J. and I walk to the edge of Chinatown and back. Our bellies are full from wine and pasta. It’s nighttime; the city stinks of summer, and we revel in it. I can’t stop thinking about how it’s already the end of summer. How will we survive the next winter? I am never ready for the cold. J. says, “Honestly, I think the worst thing is feeling lonely while you’re in a relationship.”
I nod, watching the headlights paint the corners of Bowery as the cars turn.
A tall guy with yellow lens sunglasses appeared next to me. The sun had already set. Do you dance? he asked, leading me towards the less crowded interior of the pier.
I liked that he modified the way he led turns to account for the wooden slats of the piers underneath my shoes. Turn AND turn AND turn. The pauses were one thing, and more so, the attention to and anticipation of the pauses made the thing.
I ran three miles along the river’s edge. On Being’s meditative cadence chanted at me, and Krista brings up Rabindranath Tagore’s quote: “We read the world wrong and say that it deceives us.”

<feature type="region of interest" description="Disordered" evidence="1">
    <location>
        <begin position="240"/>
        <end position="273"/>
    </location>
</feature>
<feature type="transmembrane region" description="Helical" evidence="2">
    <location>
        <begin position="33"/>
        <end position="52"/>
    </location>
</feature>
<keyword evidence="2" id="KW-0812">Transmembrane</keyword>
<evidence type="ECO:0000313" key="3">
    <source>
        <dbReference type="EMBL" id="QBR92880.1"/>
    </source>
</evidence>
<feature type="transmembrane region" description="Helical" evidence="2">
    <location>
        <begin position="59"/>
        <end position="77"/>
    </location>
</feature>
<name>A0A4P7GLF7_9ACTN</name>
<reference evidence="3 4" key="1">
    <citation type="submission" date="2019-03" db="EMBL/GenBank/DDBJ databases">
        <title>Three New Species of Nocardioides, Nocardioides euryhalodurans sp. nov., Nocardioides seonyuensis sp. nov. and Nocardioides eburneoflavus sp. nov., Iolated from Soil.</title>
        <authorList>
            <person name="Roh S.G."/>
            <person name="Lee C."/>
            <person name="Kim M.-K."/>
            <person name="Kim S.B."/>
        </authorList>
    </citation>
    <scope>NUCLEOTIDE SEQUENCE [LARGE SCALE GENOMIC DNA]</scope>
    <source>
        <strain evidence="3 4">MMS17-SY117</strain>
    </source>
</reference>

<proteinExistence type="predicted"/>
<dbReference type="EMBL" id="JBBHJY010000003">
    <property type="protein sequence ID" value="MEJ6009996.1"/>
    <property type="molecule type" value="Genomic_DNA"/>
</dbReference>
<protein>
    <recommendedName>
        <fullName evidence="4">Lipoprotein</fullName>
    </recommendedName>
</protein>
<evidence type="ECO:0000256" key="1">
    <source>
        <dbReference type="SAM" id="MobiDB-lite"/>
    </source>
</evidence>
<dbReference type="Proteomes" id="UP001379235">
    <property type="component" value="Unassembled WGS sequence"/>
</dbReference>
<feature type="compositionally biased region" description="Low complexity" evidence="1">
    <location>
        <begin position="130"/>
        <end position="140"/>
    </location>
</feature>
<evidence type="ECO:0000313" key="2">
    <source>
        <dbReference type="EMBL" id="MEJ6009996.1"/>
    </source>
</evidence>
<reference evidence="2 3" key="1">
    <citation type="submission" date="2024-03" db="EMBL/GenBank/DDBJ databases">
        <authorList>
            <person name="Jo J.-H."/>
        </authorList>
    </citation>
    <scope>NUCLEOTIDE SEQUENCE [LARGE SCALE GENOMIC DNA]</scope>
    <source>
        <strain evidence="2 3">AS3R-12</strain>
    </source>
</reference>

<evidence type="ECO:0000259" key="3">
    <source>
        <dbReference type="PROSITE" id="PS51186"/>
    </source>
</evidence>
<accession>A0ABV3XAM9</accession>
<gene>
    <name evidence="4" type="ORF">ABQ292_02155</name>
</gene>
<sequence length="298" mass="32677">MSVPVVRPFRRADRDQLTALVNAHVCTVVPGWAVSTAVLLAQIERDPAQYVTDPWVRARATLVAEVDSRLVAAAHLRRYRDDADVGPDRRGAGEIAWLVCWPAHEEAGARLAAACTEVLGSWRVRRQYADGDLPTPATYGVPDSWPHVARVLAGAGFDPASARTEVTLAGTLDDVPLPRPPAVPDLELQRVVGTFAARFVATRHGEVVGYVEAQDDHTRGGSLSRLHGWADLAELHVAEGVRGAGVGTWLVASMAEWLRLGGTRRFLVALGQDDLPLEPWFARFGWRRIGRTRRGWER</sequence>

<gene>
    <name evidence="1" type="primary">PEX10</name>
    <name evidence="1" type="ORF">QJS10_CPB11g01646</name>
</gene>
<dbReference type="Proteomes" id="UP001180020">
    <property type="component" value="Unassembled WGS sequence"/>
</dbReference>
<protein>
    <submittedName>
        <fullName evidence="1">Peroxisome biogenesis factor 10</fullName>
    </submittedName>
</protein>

I’m responding to K. about the things we talked about last night. “I’m too sensitive. Maybe I want too much. I should be okay with things as they are. I just need to stop bringing things up.”
“Don’t let yourself be gaslit,” K. warns.
The theme of hunger is everywhere.
In the New York Times today: Who’s Afraid of Claire Messud?
‘‘Women aren’t supposed to want stuff,’’ she said. ‘‘They’re not supposed to have high emotions.’’ Recently she went to a party where all the women were skinny and all the men were overweight. ‘‘For the men, it’s perfectly acceptable to be a person of appetites,’’ she said. ‘‘You’re in midlife, you’re at the peak of your professional moment.’’ Again, she slipped into character. ‘‘ ‘Pour me a glass of wine and give me a steak!’ ’’ The women, by contrast, were nibbling crackers and drinking seltzer. ‘‘There should be no shame in appetite,’’ she said, her voice rising. ‘‘There should be no shame in anger. There should be no shame in love. There should be no shame in wanting things.’’
‘‘If it’s unseemly and possibly dangerous for a man to be angry,’’ she said, ‘‘it’s totally unacceptable for a woman to be angry.’’
[Ferrante’s] work quietly seethes at the idea that a woman needs to be ‘‘likable’’ — or that a man should be the judge of her likability. More than that, it offers a space for women to be, as she puts it, ‘‘appetitive’’: to love inappropriately, to be ambitious, to simply want more.